- how about testing applications which even go one step further like the Smyth Realizer?
I believe that the three points mentioned are too much neglected on this page, but are more relevant for the present and future of headphones than many articles like the one above about wearing glasses... .

tony's picture

So right you are.

Tyll mentioned that he "had" to measure, test and evaluate without Eq., which tipped me off about the significance of using Eq. devices.

Nearly all the little Asian Digital Audio Players feature a Eq. ability.

Bob Katz mentioned his use of various techniques to correct frequency response.

I reciently discovered that using a professional 31 Band Equalizer in my Schiit/HD580 circuit transformed my Sennheiser performance ( to great results).

And I've discovered that my own personal Ears and Brain have their own response curve that my Audiologist tests and reveals.

Now I know that I can "correct" nearly any headphone to wonderful performance levels, although they retain their sound signature. ( I seem to love the Sennheiser Sound Signature ) .

Of all the various Headphone Journalists out there , Tyll and his team are by far the most aggressive about reporting these things. I can look at Tyll's reporting on nearly any transducer response curve and adjust my Eq to bring that device into nearly ideal.

In the world of personal audio Tyll, Joker, Bob Katz, Grandberg and hopefully the new lad are our high level Think Tank for headphones, the other sites are mostly presenters of IMOs & IMHOs, nice photos and simple observations but not anywhere as "useful" as what we find here at Professor Tyll's Innerfidelity.

Tony in Michigan

hanshopf's picture

Thanks Tony for your insightful comment! My criticism was not meant to neglect the achievements of this page. I am just not so sure about the different directions its trying to head at.
On the one hand it somehow wants to be innovative or at least be reflective about innovations but at the same time does not do many - if at all - reviews of innovative products implementing crossfeed, EQ-correction, individual HRTF etc etc. and discuss their merits and/or drawbacks. On the other hand there are not many classic headphone reviews here as well. If it really wants to focus on headphone reviews, there should be more of them, I think. If on the other hand it wants to be less conservative, there should be more about innovation.
That's at least my impression. I can imagine that times are hard to finance such a page, but I am not sure if every article here is suitable for bringing in new readers. Therefore my suggestions.

hanshopf's picture

Thanks Tony for your insightful comment! My criticism was not meant to neglect the achievements of this page. I am just not so sure about the different directions its trying to head at.
On the one hand it somehow wants to be innovative or at least be reflective about innovations but at the same time does not do many - if at all - reviews of innovative products implementing crossfeed, EQ-correction, individual HRTF etc etc. and discuss their merits and/or drawbacks. On the other hand there are not many classic headphone reviews here as well. If it really wants to focus on headphone reviews, there should be more of them, I think. If on the other hand it wants to be less conservative, there should be more about innovation.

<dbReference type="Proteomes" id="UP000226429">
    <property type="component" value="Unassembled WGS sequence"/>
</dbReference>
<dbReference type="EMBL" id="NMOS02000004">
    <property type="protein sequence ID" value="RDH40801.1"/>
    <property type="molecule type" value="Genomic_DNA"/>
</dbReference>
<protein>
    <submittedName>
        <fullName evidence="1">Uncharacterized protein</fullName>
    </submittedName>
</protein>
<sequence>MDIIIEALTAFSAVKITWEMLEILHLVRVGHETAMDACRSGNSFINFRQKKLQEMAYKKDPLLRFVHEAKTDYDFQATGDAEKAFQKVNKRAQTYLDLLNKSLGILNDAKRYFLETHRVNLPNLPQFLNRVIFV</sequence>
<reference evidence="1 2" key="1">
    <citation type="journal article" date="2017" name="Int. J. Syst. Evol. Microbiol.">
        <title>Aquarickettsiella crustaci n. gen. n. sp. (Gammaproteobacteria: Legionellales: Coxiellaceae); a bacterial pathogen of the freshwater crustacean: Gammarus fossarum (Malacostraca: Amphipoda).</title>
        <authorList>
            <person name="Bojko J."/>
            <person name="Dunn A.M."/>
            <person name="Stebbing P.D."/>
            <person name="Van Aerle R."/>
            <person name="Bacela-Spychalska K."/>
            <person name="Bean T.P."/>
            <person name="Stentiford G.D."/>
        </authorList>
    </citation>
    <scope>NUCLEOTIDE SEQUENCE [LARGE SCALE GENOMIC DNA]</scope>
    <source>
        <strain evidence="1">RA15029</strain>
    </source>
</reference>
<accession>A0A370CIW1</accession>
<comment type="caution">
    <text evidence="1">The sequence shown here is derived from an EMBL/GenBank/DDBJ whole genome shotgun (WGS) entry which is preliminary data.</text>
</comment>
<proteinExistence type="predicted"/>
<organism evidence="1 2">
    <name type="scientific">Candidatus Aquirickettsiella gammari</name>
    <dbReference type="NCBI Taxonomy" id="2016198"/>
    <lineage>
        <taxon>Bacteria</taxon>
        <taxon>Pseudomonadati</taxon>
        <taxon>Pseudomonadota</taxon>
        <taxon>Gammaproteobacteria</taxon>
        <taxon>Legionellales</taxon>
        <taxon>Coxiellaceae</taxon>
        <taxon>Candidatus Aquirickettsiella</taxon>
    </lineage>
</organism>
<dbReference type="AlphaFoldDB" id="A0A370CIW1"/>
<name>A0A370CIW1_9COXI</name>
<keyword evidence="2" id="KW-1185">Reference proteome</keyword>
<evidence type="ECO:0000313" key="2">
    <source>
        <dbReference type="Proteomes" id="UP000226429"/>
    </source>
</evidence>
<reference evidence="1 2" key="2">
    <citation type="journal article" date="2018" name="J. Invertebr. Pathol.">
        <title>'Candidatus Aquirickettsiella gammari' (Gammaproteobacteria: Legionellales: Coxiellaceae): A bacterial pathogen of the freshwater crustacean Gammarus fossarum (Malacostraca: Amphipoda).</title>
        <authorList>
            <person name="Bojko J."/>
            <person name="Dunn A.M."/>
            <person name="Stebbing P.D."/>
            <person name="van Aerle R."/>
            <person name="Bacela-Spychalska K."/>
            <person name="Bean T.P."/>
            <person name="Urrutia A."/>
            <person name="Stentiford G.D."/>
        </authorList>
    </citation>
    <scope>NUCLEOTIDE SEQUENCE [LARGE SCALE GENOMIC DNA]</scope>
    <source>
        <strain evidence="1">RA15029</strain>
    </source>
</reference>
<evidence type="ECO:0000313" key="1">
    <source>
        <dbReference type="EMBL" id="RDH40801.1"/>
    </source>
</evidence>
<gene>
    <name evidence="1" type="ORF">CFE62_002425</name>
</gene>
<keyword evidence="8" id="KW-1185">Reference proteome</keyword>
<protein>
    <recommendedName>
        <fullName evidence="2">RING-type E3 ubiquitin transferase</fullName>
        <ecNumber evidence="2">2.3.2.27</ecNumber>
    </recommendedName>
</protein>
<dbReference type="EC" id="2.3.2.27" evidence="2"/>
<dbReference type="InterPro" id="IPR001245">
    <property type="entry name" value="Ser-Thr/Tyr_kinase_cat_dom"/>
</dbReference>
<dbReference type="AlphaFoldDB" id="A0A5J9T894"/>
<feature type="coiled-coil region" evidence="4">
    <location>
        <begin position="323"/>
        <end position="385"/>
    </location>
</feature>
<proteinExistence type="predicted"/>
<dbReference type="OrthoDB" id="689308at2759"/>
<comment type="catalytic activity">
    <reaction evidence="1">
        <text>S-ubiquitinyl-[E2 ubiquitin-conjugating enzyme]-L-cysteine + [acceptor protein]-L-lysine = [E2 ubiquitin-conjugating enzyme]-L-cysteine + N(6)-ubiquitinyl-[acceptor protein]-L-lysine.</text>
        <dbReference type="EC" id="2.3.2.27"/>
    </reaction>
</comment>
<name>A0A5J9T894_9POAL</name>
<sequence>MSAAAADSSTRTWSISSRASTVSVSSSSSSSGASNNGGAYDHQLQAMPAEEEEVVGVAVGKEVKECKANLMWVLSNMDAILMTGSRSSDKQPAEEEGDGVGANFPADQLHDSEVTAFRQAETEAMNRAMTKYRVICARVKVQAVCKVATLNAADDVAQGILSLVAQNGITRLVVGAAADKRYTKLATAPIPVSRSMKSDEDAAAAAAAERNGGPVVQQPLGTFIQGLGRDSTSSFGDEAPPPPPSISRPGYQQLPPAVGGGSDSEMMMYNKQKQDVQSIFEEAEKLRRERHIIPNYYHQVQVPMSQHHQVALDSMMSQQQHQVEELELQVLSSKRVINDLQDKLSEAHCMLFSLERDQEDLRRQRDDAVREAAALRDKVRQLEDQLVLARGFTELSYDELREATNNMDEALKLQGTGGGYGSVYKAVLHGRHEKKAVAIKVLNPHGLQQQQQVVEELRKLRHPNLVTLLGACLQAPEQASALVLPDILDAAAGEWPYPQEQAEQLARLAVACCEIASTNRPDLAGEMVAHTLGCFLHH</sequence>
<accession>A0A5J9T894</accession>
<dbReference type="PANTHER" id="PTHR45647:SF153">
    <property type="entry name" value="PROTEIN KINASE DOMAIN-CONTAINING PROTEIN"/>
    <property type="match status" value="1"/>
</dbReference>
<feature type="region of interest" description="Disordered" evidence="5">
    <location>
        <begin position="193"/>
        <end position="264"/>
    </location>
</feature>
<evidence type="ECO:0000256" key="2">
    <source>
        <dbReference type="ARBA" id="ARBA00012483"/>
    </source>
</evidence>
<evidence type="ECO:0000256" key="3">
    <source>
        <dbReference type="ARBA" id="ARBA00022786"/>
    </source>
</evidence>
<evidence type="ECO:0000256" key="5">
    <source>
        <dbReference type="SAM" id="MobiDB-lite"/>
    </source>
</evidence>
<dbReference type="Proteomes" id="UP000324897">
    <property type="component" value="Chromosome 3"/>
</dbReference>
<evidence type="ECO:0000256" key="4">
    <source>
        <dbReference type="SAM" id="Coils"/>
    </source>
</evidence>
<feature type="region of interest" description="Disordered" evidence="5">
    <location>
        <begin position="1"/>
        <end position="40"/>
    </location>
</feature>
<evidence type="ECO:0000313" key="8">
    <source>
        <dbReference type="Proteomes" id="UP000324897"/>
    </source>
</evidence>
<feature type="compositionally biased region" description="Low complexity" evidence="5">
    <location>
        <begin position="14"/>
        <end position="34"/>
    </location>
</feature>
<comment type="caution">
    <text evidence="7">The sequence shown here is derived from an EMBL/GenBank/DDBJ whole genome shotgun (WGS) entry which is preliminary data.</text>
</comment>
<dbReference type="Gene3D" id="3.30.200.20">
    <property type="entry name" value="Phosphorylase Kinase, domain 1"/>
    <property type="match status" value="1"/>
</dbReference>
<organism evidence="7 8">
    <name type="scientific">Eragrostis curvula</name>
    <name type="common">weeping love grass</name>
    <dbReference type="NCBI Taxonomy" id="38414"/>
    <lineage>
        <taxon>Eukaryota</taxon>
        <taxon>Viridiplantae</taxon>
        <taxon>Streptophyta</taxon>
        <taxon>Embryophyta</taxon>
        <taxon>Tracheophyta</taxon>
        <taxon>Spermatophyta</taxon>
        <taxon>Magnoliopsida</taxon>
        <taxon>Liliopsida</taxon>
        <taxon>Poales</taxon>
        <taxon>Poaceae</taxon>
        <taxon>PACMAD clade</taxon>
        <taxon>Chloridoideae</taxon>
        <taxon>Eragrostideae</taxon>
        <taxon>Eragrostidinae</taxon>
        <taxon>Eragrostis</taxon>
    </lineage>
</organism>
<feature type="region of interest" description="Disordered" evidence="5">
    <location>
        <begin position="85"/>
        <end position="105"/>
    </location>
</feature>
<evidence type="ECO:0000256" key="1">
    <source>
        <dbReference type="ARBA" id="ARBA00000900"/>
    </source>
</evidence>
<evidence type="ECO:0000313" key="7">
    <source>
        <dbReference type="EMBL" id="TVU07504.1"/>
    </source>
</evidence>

That's at least my impression. I can imagine that times are hard to finance such a page, but I am not sure if every article here is suitable for bringing in new readers. Therefore my suggestions.

tony's picture

I think Tyll has covered the Crossfeed devices.

There are plenty of them nowadays.

Tony in Michigan

hanshopf's picture

Ok, probably I overlooked that, having no idea, which one's offer the most convincing solutions. The Phonitor's crossfeed? the Hugo's? The standard or extended versions of Jan Meier or some of the countless plugins? All I listened to do sound different.

tony's picture

I've heard a few that didn't impress.

I expect to re-create a Salon Listing Room experience.

They don't

I'm happy enough without the Circuit.

I am impressed with the Phonitor and the SPL stuff but not enough to replace my already superb Schiit Asgard2.

So, why bother?

It seems a $1,000/$2,000 solution to a problem that doesn't quite exist.

Tony in Michigan

hanshopf's picture

Right, seems to be a compromise at the moment, but listening without crossfeed to my ears is even more of a compromise. That's why I am having these questions about different characteristics of the available implementations (being digital and very affordable or analogue and more expensive). Best, Eric

tony's picture

You might have to buy one and let it settle into your system for a good bit of time.

But which one?

There are $20,000 to $30,000 dollars worth of devices out there.

If Schiit decides to offer one, I'll buy it.

Schiit stuff is Ebay ready if it doesn't move my needle.

Tony in Michigan

Rillion's picture

I've just posted a rather lengthy comparison of the crossfeeds (both hardware and software) that I've tried in the Forums under this thread:

I have never tried any of the pricey ones like the Phonitor or Smyth Realiser.

Tyll Hertsens's picture
Well, I like your idea of comparing cross feeds, but it would be pretty tough gathering them all up to compare. More likely to comment on them separately. Here's one I did recently, and this from a while ago. John Grandberg wrote about this head tracker.